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Review: On the Exhale (Traverse Theatre, Edinburgh Festival)

Christopher Haydon directs Martin Zimmerman's monologue about school shootings in America

Rating: 3 out of 5 stars
On the Exhale
© Sid Scott

The continued killing of American schoolchildren by men with guns has prompted many artistic responses. This monologue, by the American playwright Martin Zimmerman, was written in direct response to the 2012 Sandy Hook Elementary School shooting in which 20 children aged between six and seven years-old and six teachers were killed by 20 year-old Adam Lanza.

Since then, there have been 130 recorded firearms incidents in US schools and campuses. With horrible emphasis, the Stoneman Douglas High School shooting in Parkland, Florida, which left 17 dead in February this year, happened at the same time as this production was going into rehearsal.

So there's no doubting the urgency of a continued examination of the roots of such violence – or the originality of Zimmerman's approach, which takes the testimony of an unnamed single mother whose much loved son Michael becomes a shooter's victim. She is an educator herself and the play opens with her description of a dream in which she imagines one of her male pupils, full of entitlement, shooting her.

But when her son dies, it is not the gunman's motivation that overwhelms her; in her grief, she becomes seduced and fascinated by the assault rifle he used, finding that when she holds and fires a similar gun, her son appears to her. Her obsession with the weapon itself, takes her in unexpected and frightening directions and leads her to a terrifying conclusion. "To shoot a weapon is to merge yourself completely with the needs of another being…It is an act not unlike parenting".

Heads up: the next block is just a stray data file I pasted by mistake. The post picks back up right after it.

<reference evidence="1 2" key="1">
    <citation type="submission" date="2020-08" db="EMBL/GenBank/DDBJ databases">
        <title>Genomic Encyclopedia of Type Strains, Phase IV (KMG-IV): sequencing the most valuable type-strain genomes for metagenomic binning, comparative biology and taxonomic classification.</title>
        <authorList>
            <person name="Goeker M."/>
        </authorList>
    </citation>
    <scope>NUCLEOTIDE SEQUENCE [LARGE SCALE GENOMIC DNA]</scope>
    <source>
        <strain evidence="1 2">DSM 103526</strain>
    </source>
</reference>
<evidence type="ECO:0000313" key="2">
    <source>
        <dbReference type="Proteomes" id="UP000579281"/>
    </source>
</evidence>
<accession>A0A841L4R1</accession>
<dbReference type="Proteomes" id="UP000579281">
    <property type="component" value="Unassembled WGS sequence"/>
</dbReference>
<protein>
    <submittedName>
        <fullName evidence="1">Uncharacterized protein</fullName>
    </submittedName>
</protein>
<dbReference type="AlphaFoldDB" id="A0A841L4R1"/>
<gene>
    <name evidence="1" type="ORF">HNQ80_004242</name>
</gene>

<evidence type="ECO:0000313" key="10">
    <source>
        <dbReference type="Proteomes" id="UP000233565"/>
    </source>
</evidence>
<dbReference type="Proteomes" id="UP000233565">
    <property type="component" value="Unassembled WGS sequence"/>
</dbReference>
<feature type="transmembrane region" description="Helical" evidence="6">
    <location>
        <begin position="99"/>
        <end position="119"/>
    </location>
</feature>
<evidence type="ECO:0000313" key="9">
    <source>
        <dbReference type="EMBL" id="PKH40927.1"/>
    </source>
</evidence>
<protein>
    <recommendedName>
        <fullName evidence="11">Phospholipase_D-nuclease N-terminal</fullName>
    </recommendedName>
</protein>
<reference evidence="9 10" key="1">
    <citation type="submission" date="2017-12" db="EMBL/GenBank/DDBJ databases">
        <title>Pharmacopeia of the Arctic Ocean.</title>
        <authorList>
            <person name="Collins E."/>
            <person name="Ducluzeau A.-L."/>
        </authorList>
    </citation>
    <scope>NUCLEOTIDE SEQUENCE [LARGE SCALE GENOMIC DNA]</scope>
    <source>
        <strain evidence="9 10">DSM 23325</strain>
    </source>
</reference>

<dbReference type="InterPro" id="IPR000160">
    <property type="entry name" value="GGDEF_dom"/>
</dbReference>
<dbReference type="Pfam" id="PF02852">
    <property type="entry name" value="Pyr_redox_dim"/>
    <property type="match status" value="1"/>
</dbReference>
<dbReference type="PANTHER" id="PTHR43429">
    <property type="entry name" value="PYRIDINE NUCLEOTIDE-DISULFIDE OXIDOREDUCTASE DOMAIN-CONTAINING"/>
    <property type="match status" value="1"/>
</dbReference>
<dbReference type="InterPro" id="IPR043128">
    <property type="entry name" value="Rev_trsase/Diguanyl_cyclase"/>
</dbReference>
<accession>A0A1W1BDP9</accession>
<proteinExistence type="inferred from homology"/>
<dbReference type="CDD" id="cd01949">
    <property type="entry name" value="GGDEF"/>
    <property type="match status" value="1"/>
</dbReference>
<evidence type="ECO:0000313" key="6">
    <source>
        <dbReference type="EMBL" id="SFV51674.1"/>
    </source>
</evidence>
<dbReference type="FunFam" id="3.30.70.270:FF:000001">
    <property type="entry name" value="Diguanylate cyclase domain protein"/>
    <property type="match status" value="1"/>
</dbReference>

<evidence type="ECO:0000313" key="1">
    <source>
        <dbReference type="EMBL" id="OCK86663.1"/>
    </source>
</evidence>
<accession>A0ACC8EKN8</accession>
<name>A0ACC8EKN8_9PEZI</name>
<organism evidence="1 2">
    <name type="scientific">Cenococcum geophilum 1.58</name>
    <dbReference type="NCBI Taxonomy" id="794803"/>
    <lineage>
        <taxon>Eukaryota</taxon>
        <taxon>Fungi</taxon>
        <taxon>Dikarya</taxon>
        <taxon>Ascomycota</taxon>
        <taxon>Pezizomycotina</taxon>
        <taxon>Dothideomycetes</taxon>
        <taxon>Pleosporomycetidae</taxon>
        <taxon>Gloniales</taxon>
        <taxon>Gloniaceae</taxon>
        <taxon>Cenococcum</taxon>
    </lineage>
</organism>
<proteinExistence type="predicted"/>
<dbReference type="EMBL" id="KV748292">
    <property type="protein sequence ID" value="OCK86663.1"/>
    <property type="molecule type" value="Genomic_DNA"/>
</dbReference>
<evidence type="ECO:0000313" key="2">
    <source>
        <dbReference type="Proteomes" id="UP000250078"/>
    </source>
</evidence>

It's an interesting notion and under the sleek direction of Christopher Haydon, it is powerfully performed by Polly Frame, standing amid a tangle of florescent light tubes (design by Frankie Bradshaw), that pulse and glow when she exhales, finding the still moment of calm that she needs to tell her story and to fire a gun. Donato Wharton's soundscape of muffled explosions and expelled breath adds to the effect.

But Zimmerman's language detracts from the direct impact. He is fond of an overwrought phrase – "the oasis of Michael's smile", a gun with "an obsidian stare", a "sea of mourning parents" – and that straining for effect when his subject really does not need it, turns the play into a heartfelt melodrama.

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